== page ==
Flying Ring

Flying ring is an experiment shown in Figure fig:FlyingRing. A fixed coil of N-turns is wound on a ferromagnetic core and energized by an AC generator. On top of the ferromagnetic core is a ring. Since the current is initially increasing in the coil, the magnetic field through the ring is increasing. The current in the ring will then produce an induced magnetic field to counteract the increase of the coil’s magnetic field. The current associated with the induced magnetic field will flow in the opposite direction from the coil’s current. When two currents are opposite, the wires repel each other so that the ring will fly off the electromagnetic core.

It is interesting to note that no matter whether the coil’s current is increasing or decreasing, the ring’s current will always be in the opposite direction. We will look here at this problem conceptually. Both ring and the coil represent two RL circuits. In the coil, the current lags voltage for . The flux in the coil is in phase with the current. The induced voltage in the ring will be lagging with respect to the coil’s flux. The induced voltage in the ring will establish a current lagging with the induced voltage. Therefore the currents in the coil and ring will always be out of phase. This is, of course, in cases where the internal resistance of the ring is minimal. In practice, the higher the resistance, the currents may not precisely be out of phase, but the force will still be repulsive on average.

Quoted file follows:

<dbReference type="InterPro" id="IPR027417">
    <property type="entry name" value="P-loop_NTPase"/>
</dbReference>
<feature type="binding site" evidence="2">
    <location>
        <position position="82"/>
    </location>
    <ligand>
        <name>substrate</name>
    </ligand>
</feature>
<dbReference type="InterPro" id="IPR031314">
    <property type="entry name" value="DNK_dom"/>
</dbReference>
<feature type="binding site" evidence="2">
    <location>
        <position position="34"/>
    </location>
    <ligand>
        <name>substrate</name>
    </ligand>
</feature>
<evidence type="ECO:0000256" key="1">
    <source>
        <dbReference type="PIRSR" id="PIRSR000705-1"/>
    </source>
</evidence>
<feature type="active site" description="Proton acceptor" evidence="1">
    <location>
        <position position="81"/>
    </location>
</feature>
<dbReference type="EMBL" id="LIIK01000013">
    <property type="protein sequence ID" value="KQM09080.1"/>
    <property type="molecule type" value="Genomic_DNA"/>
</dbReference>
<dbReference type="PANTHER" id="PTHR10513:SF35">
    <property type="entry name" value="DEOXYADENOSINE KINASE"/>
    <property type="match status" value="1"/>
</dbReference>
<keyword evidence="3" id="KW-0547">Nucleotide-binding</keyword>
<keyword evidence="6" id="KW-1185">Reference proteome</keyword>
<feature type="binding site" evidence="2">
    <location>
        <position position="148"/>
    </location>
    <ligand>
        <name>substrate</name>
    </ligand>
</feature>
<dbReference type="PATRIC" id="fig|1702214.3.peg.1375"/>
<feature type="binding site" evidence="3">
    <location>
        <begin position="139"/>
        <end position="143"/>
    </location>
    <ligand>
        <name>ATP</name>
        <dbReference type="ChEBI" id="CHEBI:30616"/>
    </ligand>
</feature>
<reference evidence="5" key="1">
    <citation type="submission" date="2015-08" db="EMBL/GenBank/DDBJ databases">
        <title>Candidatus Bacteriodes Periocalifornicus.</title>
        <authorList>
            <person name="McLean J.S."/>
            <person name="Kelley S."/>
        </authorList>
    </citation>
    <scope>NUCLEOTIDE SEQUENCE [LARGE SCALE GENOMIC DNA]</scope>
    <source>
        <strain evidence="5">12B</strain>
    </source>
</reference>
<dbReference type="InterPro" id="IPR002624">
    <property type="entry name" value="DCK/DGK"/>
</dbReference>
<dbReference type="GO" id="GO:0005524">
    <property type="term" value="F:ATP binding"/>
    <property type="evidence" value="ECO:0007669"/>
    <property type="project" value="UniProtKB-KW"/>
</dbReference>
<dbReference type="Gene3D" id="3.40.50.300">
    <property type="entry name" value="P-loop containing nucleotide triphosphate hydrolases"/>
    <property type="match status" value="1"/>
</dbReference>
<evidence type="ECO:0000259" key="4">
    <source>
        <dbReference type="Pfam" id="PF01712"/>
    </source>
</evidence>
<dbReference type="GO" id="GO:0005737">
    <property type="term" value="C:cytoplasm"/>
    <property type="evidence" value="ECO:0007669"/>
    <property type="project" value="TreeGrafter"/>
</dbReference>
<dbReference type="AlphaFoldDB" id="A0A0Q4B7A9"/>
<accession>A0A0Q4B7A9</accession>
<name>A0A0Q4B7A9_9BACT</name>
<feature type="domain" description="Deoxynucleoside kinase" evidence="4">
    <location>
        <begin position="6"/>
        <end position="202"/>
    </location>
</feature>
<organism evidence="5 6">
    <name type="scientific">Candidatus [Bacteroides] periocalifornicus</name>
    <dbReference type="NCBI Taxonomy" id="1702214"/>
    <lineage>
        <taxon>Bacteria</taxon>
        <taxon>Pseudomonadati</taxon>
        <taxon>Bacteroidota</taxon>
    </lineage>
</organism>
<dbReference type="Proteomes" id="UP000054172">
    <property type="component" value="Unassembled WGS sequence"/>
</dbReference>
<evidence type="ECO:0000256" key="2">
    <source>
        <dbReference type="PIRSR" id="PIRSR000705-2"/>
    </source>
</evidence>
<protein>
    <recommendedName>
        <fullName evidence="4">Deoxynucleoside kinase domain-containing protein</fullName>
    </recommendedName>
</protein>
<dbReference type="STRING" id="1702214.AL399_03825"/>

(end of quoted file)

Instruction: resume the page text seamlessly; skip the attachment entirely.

Figure 1: Flying ring experiment.